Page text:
Thursday, April 27, 2023

Zero-Click Exploits Against iOS 16

Citizen Lab (Hacker News):

Our ensuing investigation led us to conclude that, in 2022, NSO Group customers widely deployed at least three iOS 15 and iOS 16 zero-click exploit chains against civil society targets around the world.

NSO Group’s third and final known 2022 iOS zero-click, which we call “PWNYOURHOME,” was deployed against iOS 15 and iOS 16 starting in October 2022. It appears to be a novel two-step zero-click exploit, with each step targeting a different process on the iPhone. The first step targets HomeKit, and the second step targets iMessage.


Logs from another PWNYOURHOME-exploited device from the 2022 global target pool examined in the course of this investigation showed the homed process decoding what appears to be an unusual NSKeyedUnArchiver when it crashed.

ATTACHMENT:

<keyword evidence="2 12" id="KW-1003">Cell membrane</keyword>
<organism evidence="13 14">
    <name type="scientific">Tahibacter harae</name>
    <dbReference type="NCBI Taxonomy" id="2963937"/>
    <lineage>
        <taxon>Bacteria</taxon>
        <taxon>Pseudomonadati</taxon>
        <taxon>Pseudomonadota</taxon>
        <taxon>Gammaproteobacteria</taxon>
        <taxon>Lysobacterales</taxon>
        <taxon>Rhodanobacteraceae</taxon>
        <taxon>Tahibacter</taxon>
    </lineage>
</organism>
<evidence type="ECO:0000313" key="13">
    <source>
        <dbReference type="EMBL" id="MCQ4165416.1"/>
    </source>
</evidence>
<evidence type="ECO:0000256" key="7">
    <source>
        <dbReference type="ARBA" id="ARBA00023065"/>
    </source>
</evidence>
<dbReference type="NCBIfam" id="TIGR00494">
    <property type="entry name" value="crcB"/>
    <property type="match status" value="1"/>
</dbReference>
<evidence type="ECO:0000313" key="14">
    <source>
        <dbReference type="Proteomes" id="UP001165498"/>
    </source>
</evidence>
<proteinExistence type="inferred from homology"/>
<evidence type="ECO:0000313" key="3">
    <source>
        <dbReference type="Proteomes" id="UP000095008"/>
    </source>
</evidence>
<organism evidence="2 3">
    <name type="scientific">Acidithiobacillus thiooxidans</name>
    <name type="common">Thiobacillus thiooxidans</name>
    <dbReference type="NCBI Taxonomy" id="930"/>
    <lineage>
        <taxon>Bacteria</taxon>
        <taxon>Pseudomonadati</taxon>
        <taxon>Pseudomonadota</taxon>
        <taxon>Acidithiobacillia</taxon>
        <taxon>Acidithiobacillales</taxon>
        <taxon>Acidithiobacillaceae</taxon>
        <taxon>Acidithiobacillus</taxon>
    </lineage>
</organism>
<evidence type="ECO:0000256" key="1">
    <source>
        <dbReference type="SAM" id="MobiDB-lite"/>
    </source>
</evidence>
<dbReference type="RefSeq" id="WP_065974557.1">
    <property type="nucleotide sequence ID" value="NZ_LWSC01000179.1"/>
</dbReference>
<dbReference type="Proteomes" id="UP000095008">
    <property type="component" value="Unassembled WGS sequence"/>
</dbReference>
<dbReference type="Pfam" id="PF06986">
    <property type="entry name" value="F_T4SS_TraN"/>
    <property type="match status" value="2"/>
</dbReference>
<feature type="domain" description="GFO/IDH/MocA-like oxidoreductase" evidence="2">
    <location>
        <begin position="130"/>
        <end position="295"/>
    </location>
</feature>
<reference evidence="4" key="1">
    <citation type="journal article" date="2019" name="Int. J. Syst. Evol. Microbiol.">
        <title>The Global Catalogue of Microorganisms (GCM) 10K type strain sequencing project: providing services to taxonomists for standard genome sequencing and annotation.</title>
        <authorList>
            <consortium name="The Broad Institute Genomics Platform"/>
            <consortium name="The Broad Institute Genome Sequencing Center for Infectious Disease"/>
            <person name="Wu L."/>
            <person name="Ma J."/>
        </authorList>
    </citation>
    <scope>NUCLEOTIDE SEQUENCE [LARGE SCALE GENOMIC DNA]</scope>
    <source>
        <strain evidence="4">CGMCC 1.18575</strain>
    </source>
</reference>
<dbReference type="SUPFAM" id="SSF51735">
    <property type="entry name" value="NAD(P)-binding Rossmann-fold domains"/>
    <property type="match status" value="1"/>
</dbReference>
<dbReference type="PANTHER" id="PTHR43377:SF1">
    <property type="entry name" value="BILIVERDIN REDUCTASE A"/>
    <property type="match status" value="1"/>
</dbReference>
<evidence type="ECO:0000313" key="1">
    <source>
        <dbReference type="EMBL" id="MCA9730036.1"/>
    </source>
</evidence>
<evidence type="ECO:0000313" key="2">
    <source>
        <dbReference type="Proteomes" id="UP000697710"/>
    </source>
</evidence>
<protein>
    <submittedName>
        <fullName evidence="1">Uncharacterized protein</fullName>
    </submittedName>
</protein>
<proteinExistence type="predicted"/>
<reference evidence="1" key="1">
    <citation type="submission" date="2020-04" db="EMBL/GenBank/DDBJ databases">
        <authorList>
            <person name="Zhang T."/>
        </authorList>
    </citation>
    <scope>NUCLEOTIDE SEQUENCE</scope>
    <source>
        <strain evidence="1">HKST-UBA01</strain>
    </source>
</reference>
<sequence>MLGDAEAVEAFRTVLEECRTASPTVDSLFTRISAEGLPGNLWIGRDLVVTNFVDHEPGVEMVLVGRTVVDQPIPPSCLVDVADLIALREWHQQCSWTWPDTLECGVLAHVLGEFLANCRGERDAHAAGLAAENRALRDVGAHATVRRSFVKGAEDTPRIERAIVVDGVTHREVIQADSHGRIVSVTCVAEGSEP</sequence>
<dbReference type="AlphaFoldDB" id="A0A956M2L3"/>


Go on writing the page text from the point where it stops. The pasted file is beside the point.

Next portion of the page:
It sounds like Apple was not using NSSecureCoding.

Logs from yet another PWNYOURHOME-exploited device from the 2022 target pool show that, following the homed phase of PWNYOURHOME, the phone downloaded PNG images from iMessage. Processing these images caused crashes in the MessagesBlastDoorService process. These crashes give us glimpses of what the exploit was doing at various stages, and suggest that the exploit may have circumvented pointer authentication codes (PAC) in some cases by repurposing PAC-valid pointers already present in memory, such as signed pointers to callback functions present in constant structs.

Bruce Schneier:

One interesting bit is that Apple’s Lockdown Mode (part of iOS 16) seems to have worked to prevent infection.

Zach Cutlip:

What follows is a writeup of the kernel bugs NSO Group’s Pegasus spyware exploited in iOS 9, specifically versions 9.3.4 and earlier. The spyware was discovered and the vulnerabilities patched roughly six years ago.


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